The long and the short of it
One of the great advances in the course of human history has been the increase in life expectancy. It may be argued that life was never quite as nasty, brutish and short as Thomas Hobbes once claimed, but the average human lifespan has clearly increased over the millennia and centuries, having more than doubled in the last two hundred years or so. Moreover, it is a matter of not just living longer but of doing so in a better condition too: people who reach the age of sixty now are likely to be healthier and fitter than their parents, and especially their grandparents, were at the same age. Nevertheless, there is a great deal to be said about the determinants and limits on lifespans under capitalism.
Many figures could be cited to demonstrate the improvements. For instance, in 1820 life expectancy at birth was around 29 globally, and 36 in Europe. By 1970 the averages were up to 60 and over 70 respectively. The global chances of a child dying in their first five years are down from 18 percent in the 1960s to 4 percent now. Improved health care and sanitary conditions have clearly been one of the main reasons for these changes. The germ theory of disease led to big reductions in cholera, for instance, in the nineteenth century, when proper sewage systems also resulted in far fewer deaths from typhoid. Infectious diseases have in the ‘rich world’ become less important as causes of death, while chronic conditions such as heart disease and cancer have become more crucial. In some countries, the improvements have been more recent: life expectancy in India rose from 32 to 51 between 1950 and 1968, partly caused by decline in deaths from cholera (and the figure now is 70).
Yet things are not quite as bright and wonderful as is sometimes suggested. Life expectancy varies greatly across nations, and within countries on the basis of such characteristics as skin colour, education and poverty. In some cases, lifespans have been stagnating or even getting shorter. For instance, between 1990 and 2008, life expectancy for white US men without a college degree fell by three years. In general, better educational qualifications imply more years of life, and poverty of course shortens lives. In the US again, black people live on average fewer years than white people, though the gap is narrowing. Unemployment leads to earlier deaths, even when factors such as smoking and previous health conditions are taken into account.
However, in developed countries there is no simple correlation between life expectancy and average income. The US has a high average income but is near the bottom for life expectancy. People in Sweden are less well-off than those in Norway, but have slightly longer lifespans. In The Spirit Level, Richard Wilkinson and Kate Pickett argue that the determining factor is inequality, which is associated with lower life expectancy, lower birthweights and higher rates of infant mortality: more unequal countries have worse outcomes in these (and many other) areas.
In 2006–08, life expectancy at birth was far higher in Kensington & Chelsea than in Glasgow: thirteen years in the case of men and eleven years for women. This figure is taken from Danny Dorling’s So You Think You Know About Britain? where it is suggested that premature death was in 2010 ‘the great measurer of the North-South divide’, which involved a line drawn from just north of the Wash to the Bristol Channel, with Grimsby on the northern side and Lincoln on the southern. Dorling argues that other contributory factors to a longer life include occupation, height, periods of unemployment, sleeping rough, eating fruit every day, amount of exercise, and weight. Personal lifestyle can make a difference, but a person’s social situation is clearly of great importance too.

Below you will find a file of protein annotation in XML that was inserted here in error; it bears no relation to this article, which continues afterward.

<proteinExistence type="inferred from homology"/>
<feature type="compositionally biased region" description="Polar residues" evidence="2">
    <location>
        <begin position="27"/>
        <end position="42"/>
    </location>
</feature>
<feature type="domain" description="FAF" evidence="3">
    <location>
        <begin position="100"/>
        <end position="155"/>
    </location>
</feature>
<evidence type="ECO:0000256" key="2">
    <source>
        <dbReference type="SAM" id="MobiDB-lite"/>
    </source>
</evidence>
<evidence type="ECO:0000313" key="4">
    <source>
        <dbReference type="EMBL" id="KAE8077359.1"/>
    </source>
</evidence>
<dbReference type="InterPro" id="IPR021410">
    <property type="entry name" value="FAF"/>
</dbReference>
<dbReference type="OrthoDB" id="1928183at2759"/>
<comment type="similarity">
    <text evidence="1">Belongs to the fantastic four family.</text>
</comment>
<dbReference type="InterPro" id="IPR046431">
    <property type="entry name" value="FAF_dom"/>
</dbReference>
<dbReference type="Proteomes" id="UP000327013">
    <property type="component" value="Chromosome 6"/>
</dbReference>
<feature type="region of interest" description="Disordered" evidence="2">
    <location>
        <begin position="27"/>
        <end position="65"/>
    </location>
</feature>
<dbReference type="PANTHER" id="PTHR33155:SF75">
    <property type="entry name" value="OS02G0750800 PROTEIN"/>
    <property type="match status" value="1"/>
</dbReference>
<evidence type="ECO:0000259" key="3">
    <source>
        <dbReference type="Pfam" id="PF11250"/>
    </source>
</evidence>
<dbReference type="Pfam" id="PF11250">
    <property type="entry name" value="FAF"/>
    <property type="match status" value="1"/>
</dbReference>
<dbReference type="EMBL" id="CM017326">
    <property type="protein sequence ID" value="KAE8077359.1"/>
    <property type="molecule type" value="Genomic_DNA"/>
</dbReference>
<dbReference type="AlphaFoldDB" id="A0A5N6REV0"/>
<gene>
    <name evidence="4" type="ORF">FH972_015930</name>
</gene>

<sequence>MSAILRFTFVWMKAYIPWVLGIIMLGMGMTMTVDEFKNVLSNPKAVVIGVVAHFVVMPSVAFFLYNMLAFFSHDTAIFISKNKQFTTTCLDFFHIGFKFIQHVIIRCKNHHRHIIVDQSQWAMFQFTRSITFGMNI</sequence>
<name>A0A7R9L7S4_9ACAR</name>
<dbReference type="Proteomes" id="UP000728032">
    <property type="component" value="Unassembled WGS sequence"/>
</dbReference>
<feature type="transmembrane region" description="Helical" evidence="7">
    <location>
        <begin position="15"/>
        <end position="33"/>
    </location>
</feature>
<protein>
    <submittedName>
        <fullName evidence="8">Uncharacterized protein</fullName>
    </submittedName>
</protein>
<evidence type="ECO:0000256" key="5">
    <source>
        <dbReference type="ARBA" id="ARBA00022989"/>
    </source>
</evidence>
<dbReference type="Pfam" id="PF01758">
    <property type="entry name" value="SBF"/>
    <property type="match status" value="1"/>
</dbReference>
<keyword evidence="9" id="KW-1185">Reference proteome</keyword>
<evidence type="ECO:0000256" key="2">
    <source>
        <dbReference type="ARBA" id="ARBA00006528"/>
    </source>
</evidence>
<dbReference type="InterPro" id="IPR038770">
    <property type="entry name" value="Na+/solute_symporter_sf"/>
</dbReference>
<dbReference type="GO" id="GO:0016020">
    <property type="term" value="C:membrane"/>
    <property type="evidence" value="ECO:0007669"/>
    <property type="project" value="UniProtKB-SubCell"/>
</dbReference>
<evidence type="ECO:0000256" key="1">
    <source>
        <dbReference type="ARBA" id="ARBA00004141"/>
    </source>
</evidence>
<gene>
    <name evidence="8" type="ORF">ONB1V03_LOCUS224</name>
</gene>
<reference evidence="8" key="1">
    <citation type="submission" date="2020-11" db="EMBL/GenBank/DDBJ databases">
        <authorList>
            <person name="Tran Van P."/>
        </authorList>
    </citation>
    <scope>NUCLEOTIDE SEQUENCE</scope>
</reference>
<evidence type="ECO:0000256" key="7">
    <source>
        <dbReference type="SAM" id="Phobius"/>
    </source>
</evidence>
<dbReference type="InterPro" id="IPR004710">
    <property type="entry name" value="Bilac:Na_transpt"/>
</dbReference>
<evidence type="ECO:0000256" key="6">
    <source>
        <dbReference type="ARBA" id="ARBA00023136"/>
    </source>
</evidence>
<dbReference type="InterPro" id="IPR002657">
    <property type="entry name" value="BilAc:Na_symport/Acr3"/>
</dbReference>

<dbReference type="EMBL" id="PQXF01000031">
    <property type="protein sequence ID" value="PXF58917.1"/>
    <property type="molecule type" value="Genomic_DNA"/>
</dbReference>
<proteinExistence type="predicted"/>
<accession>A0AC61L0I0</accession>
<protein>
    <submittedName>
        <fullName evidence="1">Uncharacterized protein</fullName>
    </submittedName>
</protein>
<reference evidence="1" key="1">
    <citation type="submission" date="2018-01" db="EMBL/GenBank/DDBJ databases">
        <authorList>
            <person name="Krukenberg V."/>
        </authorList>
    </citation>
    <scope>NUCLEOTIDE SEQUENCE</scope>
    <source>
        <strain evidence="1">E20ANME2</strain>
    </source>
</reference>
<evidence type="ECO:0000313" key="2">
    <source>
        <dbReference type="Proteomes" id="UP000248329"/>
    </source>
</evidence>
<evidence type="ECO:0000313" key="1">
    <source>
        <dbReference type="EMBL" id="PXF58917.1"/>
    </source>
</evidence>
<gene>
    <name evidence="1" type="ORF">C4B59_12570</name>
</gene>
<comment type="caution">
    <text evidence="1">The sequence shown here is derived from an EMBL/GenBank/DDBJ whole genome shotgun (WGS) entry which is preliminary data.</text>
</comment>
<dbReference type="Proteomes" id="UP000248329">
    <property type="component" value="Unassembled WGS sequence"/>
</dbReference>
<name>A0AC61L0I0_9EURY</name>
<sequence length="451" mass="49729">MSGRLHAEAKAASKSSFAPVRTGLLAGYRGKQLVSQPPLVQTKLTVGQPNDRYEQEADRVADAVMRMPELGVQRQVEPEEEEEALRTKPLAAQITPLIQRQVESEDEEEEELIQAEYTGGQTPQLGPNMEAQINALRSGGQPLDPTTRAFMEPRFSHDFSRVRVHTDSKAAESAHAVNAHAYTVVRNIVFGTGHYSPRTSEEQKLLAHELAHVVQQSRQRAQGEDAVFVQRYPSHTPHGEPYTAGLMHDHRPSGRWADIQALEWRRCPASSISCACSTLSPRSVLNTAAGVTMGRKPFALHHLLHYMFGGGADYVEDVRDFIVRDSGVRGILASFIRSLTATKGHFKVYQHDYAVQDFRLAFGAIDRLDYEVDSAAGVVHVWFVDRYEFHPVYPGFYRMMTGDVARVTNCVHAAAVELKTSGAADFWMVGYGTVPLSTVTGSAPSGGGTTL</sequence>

Of course the largest differences in lifespan on a global scale do depend on how ‘developed’ a country is. According to worldometers.info, the two countries with the highest life expectancy are Hong Kong and Japan, with over 85 years each. Figures descend via the UK (over 81) and the US (over 79) to Afghanistan (just below 66), Haiti (just under 65) to the Central African Republic (54). Countries in Africa cluster towards the bottom of the list. It is hardly controversial to say that living standards, health care and access to adequate food are crucial here.
One point that applies in every country is that women on average live longer than men (just over three extra years in the UK). Quite why this should be the case is not clear. It did not hold in rich countries in the nineteenth century, and the difference in Russia is now a remarkable ten years. Various reasons have been suggested, but probably it is the combination of various factors. More men than women smoke; differences in child mortality between girls and boys may make a small contribution; biological factors can apply, such as men having more fat surrounding their organs, which increases the extent of cardiovascular disease. One interesting suggestion is that ‘women do not live longer than men only because they age more slowly, but also because they are more robust when they get sick at any age’: women spend more time in hospital than men but still live longer (article by Esteban Ortiz-Ospina and Diana Beltekian at ourworldindata.org).
There can be no doubt that capitalism impacts people’s lives in one of the most fundamental ways, namely how long you will live for. From impoverished countries with short lifespans to places where poverty and living conditions affect a person’s likely years of life, capitalism is simply bad for you. We cannot predict what will happen to life expectancy in socialism, or just what the consequences would be of increasing numbers of elderly people. But we can say that the massive global inequalities will, after a while, cease to exist. Society will be concerned to ensure that everyone leads as long, healthy and rewarding a life as possible.